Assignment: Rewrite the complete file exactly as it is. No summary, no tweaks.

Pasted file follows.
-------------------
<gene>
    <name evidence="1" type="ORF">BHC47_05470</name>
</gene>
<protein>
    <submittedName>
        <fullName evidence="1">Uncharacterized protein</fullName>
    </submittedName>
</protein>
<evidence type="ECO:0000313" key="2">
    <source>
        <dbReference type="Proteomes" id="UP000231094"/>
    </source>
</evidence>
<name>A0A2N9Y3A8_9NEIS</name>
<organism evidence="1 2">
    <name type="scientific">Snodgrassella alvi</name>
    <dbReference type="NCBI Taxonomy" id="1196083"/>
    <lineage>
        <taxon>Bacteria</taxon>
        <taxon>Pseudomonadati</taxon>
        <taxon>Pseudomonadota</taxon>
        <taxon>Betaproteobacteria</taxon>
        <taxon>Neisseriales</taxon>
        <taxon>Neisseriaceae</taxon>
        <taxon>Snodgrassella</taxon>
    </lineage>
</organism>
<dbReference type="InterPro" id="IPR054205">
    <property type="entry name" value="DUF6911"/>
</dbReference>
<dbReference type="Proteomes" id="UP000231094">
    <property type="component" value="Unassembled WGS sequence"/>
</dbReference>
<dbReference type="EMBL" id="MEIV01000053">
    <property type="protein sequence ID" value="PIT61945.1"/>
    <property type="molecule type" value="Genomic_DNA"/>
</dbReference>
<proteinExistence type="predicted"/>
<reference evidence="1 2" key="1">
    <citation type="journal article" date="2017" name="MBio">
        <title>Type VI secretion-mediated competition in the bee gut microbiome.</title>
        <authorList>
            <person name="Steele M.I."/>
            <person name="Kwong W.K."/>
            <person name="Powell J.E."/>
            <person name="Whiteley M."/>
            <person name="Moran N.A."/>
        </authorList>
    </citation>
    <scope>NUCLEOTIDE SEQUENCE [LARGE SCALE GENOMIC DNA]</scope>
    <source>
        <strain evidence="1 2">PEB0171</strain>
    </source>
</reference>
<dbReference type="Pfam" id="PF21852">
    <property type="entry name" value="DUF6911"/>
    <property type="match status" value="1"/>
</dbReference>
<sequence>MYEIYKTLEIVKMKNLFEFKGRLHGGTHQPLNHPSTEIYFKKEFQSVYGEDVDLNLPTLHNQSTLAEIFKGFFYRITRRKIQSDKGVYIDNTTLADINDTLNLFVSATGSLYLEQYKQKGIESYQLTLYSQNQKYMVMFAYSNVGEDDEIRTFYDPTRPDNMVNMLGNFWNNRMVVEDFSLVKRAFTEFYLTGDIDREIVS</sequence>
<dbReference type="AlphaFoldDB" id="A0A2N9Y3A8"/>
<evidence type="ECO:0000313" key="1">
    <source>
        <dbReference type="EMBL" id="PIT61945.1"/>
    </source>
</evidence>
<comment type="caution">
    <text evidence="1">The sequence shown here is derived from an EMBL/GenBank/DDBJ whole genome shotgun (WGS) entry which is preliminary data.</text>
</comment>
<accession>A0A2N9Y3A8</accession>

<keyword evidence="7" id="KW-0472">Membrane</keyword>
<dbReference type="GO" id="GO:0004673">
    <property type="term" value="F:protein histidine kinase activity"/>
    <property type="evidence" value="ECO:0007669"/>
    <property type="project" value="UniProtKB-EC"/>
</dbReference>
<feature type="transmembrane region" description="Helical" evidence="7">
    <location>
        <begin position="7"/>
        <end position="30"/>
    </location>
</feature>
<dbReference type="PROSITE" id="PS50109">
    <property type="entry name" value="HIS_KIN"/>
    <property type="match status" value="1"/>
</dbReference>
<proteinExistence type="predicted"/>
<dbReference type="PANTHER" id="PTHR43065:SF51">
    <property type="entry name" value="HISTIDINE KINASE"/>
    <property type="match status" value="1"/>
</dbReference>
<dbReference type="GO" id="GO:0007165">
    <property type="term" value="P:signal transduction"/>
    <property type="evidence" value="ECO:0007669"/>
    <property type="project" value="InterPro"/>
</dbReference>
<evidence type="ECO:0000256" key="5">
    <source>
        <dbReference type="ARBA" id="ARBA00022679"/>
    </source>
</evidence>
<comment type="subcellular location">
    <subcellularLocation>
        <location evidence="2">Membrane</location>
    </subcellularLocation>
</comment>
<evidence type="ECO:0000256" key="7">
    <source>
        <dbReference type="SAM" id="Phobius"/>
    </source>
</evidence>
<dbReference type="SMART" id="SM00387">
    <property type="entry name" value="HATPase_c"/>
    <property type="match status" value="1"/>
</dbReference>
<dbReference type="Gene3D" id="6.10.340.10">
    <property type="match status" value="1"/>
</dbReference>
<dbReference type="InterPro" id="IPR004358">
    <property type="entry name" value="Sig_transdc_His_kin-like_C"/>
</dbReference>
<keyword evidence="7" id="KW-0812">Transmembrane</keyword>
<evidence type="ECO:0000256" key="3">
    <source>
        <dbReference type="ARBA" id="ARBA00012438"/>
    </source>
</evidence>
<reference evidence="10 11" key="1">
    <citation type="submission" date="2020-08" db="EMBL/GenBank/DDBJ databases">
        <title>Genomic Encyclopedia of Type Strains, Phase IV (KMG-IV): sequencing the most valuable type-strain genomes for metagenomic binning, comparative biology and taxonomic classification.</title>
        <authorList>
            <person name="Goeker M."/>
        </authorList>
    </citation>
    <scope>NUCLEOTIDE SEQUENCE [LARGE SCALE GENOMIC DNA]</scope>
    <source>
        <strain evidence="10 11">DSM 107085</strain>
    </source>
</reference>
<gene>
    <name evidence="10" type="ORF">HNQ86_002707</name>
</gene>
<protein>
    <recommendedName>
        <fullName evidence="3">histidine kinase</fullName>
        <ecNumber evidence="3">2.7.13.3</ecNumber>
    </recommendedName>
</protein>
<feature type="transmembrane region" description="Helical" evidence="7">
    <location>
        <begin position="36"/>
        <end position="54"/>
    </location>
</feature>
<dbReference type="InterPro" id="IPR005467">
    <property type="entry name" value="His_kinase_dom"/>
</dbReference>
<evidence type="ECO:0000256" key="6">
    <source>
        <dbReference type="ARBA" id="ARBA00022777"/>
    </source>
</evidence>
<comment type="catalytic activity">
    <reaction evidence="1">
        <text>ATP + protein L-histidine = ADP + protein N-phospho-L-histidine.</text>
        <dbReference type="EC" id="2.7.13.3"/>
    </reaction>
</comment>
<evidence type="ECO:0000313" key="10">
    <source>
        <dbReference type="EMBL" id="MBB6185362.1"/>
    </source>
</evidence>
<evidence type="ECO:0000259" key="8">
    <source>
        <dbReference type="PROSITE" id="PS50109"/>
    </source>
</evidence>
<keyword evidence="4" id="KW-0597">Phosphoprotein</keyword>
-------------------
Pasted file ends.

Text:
<gene>
    <name evidence="1" type="ORF">BHC47_05470</name>
</gene>
<protein>
    <submittedName>
        <fullName evidence="1">Uncharacterized protein</fullName>
    </submittedName>
</protein>
<evidence type="ECO:0000313" key="2">
    <source>
        <dbReference type="Proteomes" id="UP000231094"/>
    </source>
</evidence>
<name>A0A2N9Y3A8_9NEIS</name>
<organism evidence="1 2">
    <name type="scientific">Snodgrassella alvi</name>
    <dbReference type="NCBI Taxonomy" id="1196083"/>
    <lineage>
        <taxon>Bacteria</taxon>
        <taxon>Pseudomonadati</taxon>
        <taxon>Pseudomonadota</taxon>
        <taxon>Betaproteobacteria</taxon>
        <taxon>Neisseriales</taxon>
        <taxon>Neisseriaceae</taxon>
        <taxon>Snodgrassella</taxon>
    </lineage>
</organism>
<dbReference type="InterPro" id="IPR054205">
    <property type="entry name" value="DUF6911"/>
</dbReference>
<dbReference type="Proteomes" id="UP000231094">
    <property type="component" value="Unassembled WGS sequence"/>
</dbReference>
<dbReference type="EMBL" id="MEIV01000053">
    <property type="protein sequence ID" value="PIT61945.1"/>
    <property type="molecule type" value="Genomic_DNA"/>
</dbReference>
<proteinExistence type="predicted"/>
<reference evidence="1 2" key="1">
    <citation type="journal article" date="2017" name="MBio">
        <title>Type VI secretion-mediated competition in the bee gut microbiome.</title>
        <authorList>
            <person name="Steele M.I."/>
            <person name="Kwong W.K."/>
            <person name="Powell J.E."/>
            <person name="Whiteley M."/>
            <person name="Moran N.A."/>
        </authorList>
    </citation>
    <scope>NUCLEOTIDE SEQUENCE [LARGE SCALE GENOMIC DNA]</scope>
    <source>
        <strain evidence="1 2">PEB0171</strain>
    </source>
</reference>
<dbReference type="Pfam" id="PF21852">
    <property type="entry name" value="DUF6911"/>
    <property type="match status" value="1"/>
</dbReference>
<sequence>MYEIYKTLEIVKMKNLFEFKGRLHGGTHQPLNHPSTEIYFKKEFQSVYGEDVDLNLPTLHNQSTLAEIFKGFFYRITRRKIQSDKGVYIDNTTLADINDTLNLFVSATGSLYLEQYKQKGIESYQLTLYSQNQKYMVMFAYSNVGEDDEIRTFYDPTRPDNMVNMLGNFWNNRMVVEDFSLVKRAFTEFYLTGDIDREIVS</sequence>
<dbReference type="AlphaFoldDB" id="A0A2N9Y3A8"/>
<evidence type="ECO:0000313" key="1">
    <source>
        <dbReference type="EMBL" id="PIT61945.1"/>
    </source>
</evidence>
<comment type="caution">
    <text evidence="1">The sequence shown here is derived from an EMBL/GenBank/DDBJ whole genome shotgun (WGS) entry which is preliminary data.</text>
</comment>
<accession>A0A2N9Y3A8</accession>

<keyword evidence="7" id="KW-0472">Membrane</keyword>
<dbReference type="GO" id="GO:0004673">
    <property type="term" value="F:protein histidine kinase activity"/>
    <property type="evidence" value="ECO:0007669"/>
    <property type="project" value="UniProtKB-EC"/>
</dbReference>
<feature type="transmembrane region" description="Helical" evidence="7">
    <location>
        <begin position="7"/>
        <end position="30"/>
    </location>
</feature>
<dbReference type="PROSITE" id="PS50109">
    <property type="entry name" value="HIS_KIN"/>
    <property type="match status" value="1"/>
</dbReference>
<proteinExistence type="predicted"/>
<dbReference type="PANTHER" id="PTHR43065:SF51">
    <property type="entry name" value="HISTIDINE KINASE"/>
    <property type="match status" value="1"/>
</dbReference>
<dbReference type="GO" id="GO:0007165">
    <property type="term" value="P:signal transduction"/>
    <property type="evidence" value="ECO:0007669"/>
    <property type="project" value="InterPro"/>
</dbReference>
<evidence type="ECO:0000256" key="5">
    <source>
        <dbReference type="ARBA" id="ARBA00022679"/>
    </source>
</evidence>
<comment type="subcellular location">
    <subcellularLocation>
        <location evidence="2">Membrane</location>
    </subcellularLocation>
</comment>
<evidence type="ECO:0000256" key="7">
    <source>
        <dbReference type="SAM" id="Phobius"/>
    </source>
</evidence>
<dbReference type="SMART" id="SM00387">
    <property type="entry name" value="HATPase_c"/>
    <property type="match status" value="1"/>
</dbReference>
<dbReference type="Gene3D" id="6.10.340.10">
    <property type="match status" value="1"/>
</dbReference>
<dbReference type="InterPro" id="IPR004358">
    <property type="entry name" value="Sig_transdc_His_kin-like_C"/>
</dbReference>
<keyword evidence="7" id="KW-0812">Transmembrane</keyword>
<evidence type="ECO:0000256" key="3">
    <source>
        <dbReference type="ARBA" id="ARBA00012438"/>
    </source>
</evidence>
<reference evidence="10 11" key="1">
    <citation type="submission" date="2020-08" db="EMBL/GenBank/DDBJ databases">
        <title>Genomic Encyclopedia of Type Strains, Phase IV (KMG-IV): sequencing the most valuable type-strain genomes for metagenomic binning, comparative biology and taxonomic classification.</title>
        <authorList>
            <person name="Goeker M."/>
        </authorList>
    </citation>
    <scope>NUCLEOTIDE SEQUENCE [LARGE SCALE GENOMIC DNA]</scope>
    <source>
        <strain evidence="10 11">DSM 107085</strain>
    </source>
</reference>
<gene>
    <name evidence="10" type="ORF">HNQ86_002707</name>
</gene>
<protein>
    <recommendedName>
        <fullName evidence="3">histidine kinase</fullName>
        <ecNumber evidence="3">2.7.13.3</ecNumber>
    </recommendedName>
</protein>
<feature type="transmembrane region" description="Helical" evidence="7">
    <location>
        <begin position="36"/>
        <end position="54"/>
    </location>
</feature>
<dbReference type="InterPro" id="IPR005467">
    <property type="entry name" value="His_kinase_dom"/>
</dbReference>
<evidence type="ECO:0000256" key="6">
    <source>
        <dbReference type="ARBA" id="ARBA00022777"/>
    </source>
</evidence>
<comment type="catalytic activity">
    <reaction evidence="1">
        <text>ATP + protein L-histidine = ADP + protein N-phospho-L-histidine.</text>
        <dbReference type="EC" id="2.7.13.3"/>
    </reaction>
</comment>
<evidence type="ECO:0000313" key="10">
    <source>
        <dbReference type="EMBL" id="MBB6185362.1"/>
    </source>
</evidence>
<evidence type="ECO:0000259" key="8">
    <source>
        <dbReference type="PROSITE" id="PS50109"/>
    </source>
</evidence>
<keyword evidence="4" id="KW-0597">Phosphoprotein</keyword>